There’s not many that can say they’ve had a truly historic party. As much as your brother’s frat friends assure you that the one party they threw at Alpha Phi Kappa was certainly the most historical party in the last millennium, chances are they’re probably wrong. Your days of throwing downright blazing parties might be over, but your days of throwing a historical banquet don’t have to be. In our opinion, banquets are far better than frat parties anyway because the food is much better and everyone enjoys themselves without getting blackout drunk. To understand how to organize a truly historical wonderful banquet, we’d have to understand the historic banquets that came before ours. Here are our favorite banquet over years of humanity’s existence.
Nero’s Collection of Roman Delicacies
There’s not much point in arguing that the Romans really knew how to throw a banquet. They loved gluttonous excess, lounging on chaise lounges with grapes and wines and cheeses galore, just to get started and then partaking in an around 10 more courses before the sun finally rose above the horizon and shut down the party. Nero’s celebration is certainly one for the books even in comparison to the Roman’s regular feasts and parties. It’s historically recorded that Tigellinus organized the “prodigal and notorious” event that took place on a raft that they constructed in the center of of Marcus Agrippa’s personal lake. They had to tow it into the lake of course, and it was adorned with a variety of gold and ivory fittings to make it stand out as the royal barge it was. The guests were treated with a variety of delicacies like the roman favorite of dormice sprinkled with poppy seeds, an entire calf boiled whole and still wearing a roman gladiator’s helmet. Alongside a few rabbit’s outfitted with wings to represent pegasus. There were some 50 other delicacies, as well as casks and casks of liquor, and most likely a whole lot of dehydration the next day.
The Medici Wedding
If the Romans knew how to party, then the Medicis knew how to one-up anyone. The wedding in question was between two families that have blood lines that extend deep into the core of European royalty. Henry IV, the King of France and Marie de medici married in 1600 and the entire wedding was designed by the classically trained Florentine artist Bernardo Buontalenti who has an unlimited budget. The reception took place in the Palazzo Vecchio’s Salone dei Cinquecento. He equipped the banquet with more than 50 courses and was capitalized by savory little details that were certainly fit for royalty. For example, when the guests sat down to eat and opened their napkins, tiny songbirds flew out and filled the air with music. They also sampled the first iteration of sherbet as it had only just emerged from france.
The Field of Cloth of Gold
Once France and England had settled into something resembling peace, due to the quickly approaching armies of the Ottoman Empire, they decided to sign the Treaty of London in 1518 that locked this peace into place. In 1520, the newly crowned king of england, the infamous Henry VIII and Francois I, the king of France decided to celebrate their peace treaty, not with friendship bracelets but with a five week long carnival in which all the tents were made of gold silk. You can see one of the wine fountain’s Henry had made for the event in the Hampton Court Palace courtyard, and as you can guess it’s one of the most lavishly dressed banquets in royal history. There was jousting, and Henry’s huge temporary tent palace that was around 12,000 square feet, alongside a huge amount of food and drinking.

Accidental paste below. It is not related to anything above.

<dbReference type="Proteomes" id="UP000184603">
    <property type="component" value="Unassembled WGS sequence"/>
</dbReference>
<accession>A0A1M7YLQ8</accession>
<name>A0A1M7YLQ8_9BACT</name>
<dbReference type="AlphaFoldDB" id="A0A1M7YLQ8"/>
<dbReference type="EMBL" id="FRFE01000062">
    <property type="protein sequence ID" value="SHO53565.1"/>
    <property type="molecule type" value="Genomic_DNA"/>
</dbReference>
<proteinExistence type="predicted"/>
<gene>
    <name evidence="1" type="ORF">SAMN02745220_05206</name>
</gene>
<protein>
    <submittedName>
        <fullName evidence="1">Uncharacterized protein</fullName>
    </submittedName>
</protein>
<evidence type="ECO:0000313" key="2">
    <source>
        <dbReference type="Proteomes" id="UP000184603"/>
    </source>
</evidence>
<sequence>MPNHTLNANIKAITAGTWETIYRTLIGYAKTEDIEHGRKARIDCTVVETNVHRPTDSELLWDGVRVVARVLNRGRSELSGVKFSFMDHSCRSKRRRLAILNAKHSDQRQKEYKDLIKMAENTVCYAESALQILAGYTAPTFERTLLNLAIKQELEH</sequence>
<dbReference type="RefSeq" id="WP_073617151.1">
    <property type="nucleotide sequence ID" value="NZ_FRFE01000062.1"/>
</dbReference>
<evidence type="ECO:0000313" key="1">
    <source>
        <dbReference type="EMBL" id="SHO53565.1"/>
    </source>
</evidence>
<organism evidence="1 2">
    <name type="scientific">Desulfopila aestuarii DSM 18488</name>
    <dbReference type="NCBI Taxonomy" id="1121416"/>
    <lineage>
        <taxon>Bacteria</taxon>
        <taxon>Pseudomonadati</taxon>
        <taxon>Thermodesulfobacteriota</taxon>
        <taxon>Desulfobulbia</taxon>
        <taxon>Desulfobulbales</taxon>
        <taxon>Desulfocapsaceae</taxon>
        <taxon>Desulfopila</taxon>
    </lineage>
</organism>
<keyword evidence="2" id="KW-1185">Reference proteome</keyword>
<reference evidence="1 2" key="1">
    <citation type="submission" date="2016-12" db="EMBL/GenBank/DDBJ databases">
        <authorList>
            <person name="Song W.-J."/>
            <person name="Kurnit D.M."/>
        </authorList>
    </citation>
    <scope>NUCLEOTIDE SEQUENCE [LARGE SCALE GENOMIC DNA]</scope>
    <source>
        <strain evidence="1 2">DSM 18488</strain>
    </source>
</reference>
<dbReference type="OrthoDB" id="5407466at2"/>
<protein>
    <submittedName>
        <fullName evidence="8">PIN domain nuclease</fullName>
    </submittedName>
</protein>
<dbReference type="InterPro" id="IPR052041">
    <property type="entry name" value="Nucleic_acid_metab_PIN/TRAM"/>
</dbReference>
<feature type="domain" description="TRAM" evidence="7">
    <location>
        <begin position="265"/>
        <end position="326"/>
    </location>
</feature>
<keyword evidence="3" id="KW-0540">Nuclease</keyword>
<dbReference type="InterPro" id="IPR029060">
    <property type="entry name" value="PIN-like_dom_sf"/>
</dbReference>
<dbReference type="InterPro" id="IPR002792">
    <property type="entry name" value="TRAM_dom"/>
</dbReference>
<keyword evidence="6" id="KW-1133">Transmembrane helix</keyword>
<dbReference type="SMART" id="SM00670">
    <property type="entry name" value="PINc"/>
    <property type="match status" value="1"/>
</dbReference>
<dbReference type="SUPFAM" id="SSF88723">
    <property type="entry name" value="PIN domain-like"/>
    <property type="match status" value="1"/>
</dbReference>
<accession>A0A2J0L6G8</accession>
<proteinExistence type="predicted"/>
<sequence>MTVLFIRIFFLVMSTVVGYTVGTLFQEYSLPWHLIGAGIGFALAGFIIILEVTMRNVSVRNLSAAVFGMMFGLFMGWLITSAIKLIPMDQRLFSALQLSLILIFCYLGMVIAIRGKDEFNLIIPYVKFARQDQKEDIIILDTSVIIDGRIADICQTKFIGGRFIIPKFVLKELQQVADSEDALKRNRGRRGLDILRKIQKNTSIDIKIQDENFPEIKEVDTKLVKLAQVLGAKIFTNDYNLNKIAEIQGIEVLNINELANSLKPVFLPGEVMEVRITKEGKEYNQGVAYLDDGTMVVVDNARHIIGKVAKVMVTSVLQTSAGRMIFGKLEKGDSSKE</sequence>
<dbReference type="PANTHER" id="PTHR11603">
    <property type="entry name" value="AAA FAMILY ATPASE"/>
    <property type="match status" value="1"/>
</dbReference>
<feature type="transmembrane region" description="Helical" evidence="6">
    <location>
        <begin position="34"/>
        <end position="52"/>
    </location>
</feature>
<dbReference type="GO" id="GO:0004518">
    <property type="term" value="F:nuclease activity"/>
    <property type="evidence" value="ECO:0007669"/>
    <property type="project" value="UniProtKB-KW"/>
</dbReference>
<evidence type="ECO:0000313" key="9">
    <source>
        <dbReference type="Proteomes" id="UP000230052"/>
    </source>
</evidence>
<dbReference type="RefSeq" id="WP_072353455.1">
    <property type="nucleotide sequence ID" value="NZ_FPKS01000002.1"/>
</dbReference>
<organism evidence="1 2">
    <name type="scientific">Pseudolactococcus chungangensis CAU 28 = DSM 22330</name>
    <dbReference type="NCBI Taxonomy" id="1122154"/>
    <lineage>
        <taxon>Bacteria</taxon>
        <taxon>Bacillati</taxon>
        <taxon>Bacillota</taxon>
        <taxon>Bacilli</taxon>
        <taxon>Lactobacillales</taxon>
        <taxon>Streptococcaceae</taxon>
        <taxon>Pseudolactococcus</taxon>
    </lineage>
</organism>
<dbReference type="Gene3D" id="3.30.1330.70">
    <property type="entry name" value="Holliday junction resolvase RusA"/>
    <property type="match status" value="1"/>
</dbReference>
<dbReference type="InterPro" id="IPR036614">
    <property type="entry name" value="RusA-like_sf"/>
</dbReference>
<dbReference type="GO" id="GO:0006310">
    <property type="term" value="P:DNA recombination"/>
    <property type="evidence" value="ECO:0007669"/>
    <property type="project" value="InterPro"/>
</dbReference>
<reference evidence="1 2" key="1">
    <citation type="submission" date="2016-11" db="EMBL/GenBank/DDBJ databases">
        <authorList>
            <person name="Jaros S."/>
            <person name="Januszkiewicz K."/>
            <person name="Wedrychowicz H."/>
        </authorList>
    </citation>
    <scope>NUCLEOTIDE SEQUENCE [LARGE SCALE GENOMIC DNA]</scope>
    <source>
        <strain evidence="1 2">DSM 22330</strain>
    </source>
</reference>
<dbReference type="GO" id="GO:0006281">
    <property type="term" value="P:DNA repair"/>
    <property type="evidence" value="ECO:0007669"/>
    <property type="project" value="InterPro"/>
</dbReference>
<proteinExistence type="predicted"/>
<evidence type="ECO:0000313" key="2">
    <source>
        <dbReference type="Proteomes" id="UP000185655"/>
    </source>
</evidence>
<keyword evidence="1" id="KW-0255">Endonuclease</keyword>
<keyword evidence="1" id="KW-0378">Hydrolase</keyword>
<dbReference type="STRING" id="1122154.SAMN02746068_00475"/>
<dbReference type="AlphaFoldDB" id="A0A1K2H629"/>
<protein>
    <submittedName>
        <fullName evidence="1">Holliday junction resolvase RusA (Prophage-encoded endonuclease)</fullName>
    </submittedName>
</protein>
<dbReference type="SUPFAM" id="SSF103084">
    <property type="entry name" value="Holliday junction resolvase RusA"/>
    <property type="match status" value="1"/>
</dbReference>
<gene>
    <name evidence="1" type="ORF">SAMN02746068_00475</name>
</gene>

Nicolas Fouquet’s Fete Worse Than Death
Fouquet was one of those courtiers in the court of Louis XIV that did very well. He was actually the man’s banker and accountant and he always found Louis the money he needed to outfit his own lavish needs, which means the man was very good at finding money for himself as well. He built the Vaux le Vicomte, the palace that’s regarded as the most beautiful palace in all of France. The grounds were gorgeous and hosted an entire court of his own, which was considered to be a bit over the line even for the lenient King Louis. In fact, the party he threw to honor a new play by Moliere was deemed so inappropriate by the king who rightly assumed that the crown’s funds were being misappropriated arrested Fouquet. And imprisoned him for life where he could safely keep bookkeeping for his majesty.
The Feast Of Beasts
Monsieur Bonvalet, the mayor of the third arrondissement, arranged his feast mostly as a test. The city was besieged on all sides by the Germans and had been for about a month. Paris was running out of food and out of curiosity and certainly a sense of morbid fascination, he had one of the famous chefs prepare an odd variety of different meats for his 20 friends. Bonvalet used his connections at the local zoo and secured his guests dishes like escalope d’elephant with shallot sauce and roast bear with toussenel sauce. Although, this zoo animal sacrifice was not for not, because he had the plan that he would let the citizens of Paris eat the zoo animals if they were under siege for much longer. Alas, he was never allowed to truly test his theory as the city fell about a month later.
If you’re looking to host a banquet of delicious and might properties like those from the far back history like those mentioned above, you don’t need to worry about out doing them. It’s much more in vogue now to treat your guests kindly with an experience of a meal, rather than offering them 50 courses so they can only really have a bite of each. Offer them the experience of having a banquet in one of the most historical buildings in Annapolis. Contact O’Brien’s Oyster bar & Seafood Tavern to schedule your legendary banquet now.